Sunday, February 24

Counting Beans: Journeyman vs. Friday Night Lights


With E! Online giving hope to Friday Night Lights, a show given every advantage to build an audience over two seasons, and Michael Hinman reinforcing the decision to axe Journeyman, a show given a half season in what has become NBC’s dead zone timeslot (as fans of The Black Donnellys know), some people are wondering if Nielsen ratings really mean anything.

After all, these two shows, on the same network, rack up about the same ratings. Unless, of course, you only count select beans.

The decision to cancel Journeyman had less to do with ratings and whether or not people watched the show and more to do with the financials of a hurting network, according to an unexpected source close to the show.

Unfortunately for the fans, this means all the Rice-A-Roni on the planet is unlikely to change any minds at the network. In fact, the only reason ratings have been factored into the conversation is because that is how critics guess at network decisions. And sometimes, networks use these numbers to justify their decisions.

Why are Nielsen numbers only sometimes important? According to Nielsen: There are 5,000 households in the national People Meter sample, approximately 20,000 households in the local metered market samples, approximately 1,000 metered homes for our national and local Hispanic measurement, and nearly 1.6 million diaries are edited each year.

In other words, on Nielsen’s best day, we can expect less than 2 percent of all television households to be sampled, which doesn’t even consider how many people lie (if you were a Jericho fan, chances are you would say you watched it, even if you did not). Or, in yet other words, Nielsen only sounds good when someone like Hinman writes it up like this. Ho hum.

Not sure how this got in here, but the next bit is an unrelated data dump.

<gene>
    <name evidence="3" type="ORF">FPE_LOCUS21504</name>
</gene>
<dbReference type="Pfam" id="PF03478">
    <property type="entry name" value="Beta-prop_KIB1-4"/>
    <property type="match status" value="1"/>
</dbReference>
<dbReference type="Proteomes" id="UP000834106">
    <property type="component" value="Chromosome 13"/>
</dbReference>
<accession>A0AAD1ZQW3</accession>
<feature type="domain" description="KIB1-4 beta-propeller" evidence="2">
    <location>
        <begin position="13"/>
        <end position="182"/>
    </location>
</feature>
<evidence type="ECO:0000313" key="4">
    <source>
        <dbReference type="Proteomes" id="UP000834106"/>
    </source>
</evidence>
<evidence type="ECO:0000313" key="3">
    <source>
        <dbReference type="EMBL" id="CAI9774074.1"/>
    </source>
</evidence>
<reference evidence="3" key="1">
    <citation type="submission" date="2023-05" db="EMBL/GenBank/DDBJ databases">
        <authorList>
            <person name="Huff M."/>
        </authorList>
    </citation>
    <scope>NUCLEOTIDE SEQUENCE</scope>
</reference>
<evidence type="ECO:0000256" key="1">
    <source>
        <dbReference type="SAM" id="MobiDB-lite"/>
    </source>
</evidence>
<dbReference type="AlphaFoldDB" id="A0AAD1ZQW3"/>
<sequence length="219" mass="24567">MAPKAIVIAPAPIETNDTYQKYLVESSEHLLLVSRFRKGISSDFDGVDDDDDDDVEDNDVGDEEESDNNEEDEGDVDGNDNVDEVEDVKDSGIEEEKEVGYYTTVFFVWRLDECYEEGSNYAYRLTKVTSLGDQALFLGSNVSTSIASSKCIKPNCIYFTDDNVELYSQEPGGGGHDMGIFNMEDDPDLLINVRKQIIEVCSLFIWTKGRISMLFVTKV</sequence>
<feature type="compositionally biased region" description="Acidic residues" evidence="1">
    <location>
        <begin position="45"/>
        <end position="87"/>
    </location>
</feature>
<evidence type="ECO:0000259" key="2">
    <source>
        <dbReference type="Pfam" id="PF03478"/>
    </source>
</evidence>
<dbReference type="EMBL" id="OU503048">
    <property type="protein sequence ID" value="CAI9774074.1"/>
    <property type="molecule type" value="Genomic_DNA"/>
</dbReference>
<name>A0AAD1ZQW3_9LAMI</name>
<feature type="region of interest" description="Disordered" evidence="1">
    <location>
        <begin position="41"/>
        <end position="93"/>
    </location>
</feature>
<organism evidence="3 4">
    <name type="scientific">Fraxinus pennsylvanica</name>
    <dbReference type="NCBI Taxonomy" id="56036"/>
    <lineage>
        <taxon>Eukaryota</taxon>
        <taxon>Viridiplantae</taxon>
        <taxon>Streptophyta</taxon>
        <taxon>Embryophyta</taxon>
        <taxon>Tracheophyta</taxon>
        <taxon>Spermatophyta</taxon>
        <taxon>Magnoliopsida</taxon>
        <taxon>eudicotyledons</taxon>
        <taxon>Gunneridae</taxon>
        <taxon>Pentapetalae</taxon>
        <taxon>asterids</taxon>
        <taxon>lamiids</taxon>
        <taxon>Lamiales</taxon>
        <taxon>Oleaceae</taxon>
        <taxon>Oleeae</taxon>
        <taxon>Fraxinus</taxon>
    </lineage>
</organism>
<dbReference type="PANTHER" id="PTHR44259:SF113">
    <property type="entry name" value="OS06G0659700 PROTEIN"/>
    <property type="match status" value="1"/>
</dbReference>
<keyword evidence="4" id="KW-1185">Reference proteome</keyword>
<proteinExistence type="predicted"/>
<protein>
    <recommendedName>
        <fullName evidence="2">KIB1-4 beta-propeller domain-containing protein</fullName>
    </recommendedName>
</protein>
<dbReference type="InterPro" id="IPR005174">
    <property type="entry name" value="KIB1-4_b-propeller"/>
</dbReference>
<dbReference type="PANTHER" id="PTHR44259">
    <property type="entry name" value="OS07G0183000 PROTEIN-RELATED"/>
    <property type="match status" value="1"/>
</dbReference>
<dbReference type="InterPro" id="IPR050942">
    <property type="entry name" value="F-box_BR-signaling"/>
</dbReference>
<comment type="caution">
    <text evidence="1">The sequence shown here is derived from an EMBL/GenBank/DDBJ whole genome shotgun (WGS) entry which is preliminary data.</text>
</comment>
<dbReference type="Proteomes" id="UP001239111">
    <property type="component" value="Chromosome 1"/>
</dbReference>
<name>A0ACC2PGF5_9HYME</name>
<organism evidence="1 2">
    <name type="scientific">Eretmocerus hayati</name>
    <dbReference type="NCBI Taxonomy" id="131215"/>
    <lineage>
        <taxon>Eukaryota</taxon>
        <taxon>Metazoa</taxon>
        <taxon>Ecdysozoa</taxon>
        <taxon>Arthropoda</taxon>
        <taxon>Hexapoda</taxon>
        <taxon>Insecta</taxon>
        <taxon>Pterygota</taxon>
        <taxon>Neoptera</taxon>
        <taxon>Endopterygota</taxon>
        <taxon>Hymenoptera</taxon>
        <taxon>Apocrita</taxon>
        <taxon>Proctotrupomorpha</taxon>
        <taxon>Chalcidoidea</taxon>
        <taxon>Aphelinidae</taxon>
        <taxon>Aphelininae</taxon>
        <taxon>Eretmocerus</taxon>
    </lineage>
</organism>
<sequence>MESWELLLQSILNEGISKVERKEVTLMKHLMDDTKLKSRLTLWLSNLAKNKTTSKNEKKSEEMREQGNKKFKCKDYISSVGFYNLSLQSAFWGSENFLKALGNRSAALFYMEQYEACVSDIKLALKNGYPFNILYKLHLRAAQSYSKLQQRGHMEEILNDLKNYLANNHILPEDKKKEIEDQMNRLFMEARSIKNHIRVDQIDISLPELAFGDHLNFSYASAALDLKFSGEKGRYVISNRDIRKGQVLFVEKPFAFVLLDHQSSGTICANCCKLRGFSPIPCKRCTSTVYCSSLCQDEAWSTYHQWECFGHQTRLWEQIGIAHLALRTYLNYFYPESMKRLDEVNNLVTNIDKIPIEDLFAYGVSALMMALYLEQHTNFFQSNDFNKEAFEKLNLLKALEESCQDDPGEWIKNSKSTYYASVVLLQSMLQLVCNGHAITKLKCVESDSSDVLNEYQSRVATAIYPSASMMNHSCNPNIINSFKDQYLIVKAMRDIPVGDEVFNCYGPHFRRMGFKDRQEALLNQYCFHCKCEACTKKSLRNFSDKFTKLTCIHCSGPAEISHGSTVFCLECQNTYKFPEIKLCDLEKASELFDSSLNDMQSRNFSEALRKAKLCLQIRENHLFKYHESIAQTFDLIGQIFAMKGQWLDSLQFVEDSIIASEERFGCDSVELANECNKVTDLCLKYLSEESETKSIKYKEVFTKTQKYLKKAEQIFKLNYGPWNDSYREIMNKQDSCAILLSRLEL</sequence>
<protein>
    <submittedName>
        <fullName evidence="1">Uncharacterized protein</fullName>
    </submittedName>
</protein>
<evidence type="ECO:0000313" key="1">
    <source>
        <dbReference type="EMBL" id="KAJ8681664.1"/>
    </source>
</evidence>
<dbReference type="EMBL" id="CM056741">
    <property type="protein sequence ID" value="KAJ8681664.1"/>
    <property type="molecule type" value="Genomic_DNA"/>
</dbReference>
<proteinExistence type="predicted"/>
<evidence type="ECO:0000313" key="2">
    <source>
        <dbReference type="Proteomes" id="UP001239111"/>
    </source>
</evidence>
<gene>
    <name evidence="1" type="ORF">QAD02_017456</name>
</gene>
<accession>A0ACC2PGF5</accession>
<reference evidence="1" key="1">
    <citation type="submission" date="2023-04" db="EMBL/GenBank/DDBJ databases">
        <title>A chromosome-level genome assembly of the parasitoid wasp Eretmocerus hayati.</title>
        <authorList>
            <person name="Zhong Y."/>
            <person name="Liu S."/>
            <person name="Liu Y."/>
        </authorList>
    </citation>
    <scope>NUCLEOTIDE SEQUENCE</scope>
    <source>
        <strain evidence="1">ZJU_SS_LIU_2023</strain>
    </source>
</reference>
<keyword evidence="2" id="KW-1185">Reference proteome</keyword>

Don’t get me wrong, Hinman is a great guy and he presents a sound argument for the validity of Nielsen as critics want you to believe because they use these numbers to predict the fate of television. However, as someone with a foot in advertising, I do make media buy recommendations from time to time. There are a number of factors well beyond audience reach to consider.

Sometimes these other factors are simple. It makes sense to buy news for political candidates because people who watch the news tend to vote. Sometimes these other factors are about who else buys it. That’s why I recommended a water purifier company NOT buy 20 some radio spots on a station dominated by his competitor, complete with host endorsements. And sometimes these other factors might be about product placement, which is why Ford bought Knight Rider sight unseen.

And sometimes, it has to do with experience. Experience is why, years ago, I heavily recommended a local Ham Supreme retailer to place a good portion of its media buy on an unproven pilot program. The agency I was working for balked at the idea, insisting we buy a high frequency cable rotate instead. The result: Ham Supreme ran heavily at 3 a.m. in the morning instead of on a show that eventually climbed to number one. Why did I want the pilot? Psychographics suggested Home Improvement viewers might like big ham sandwiches.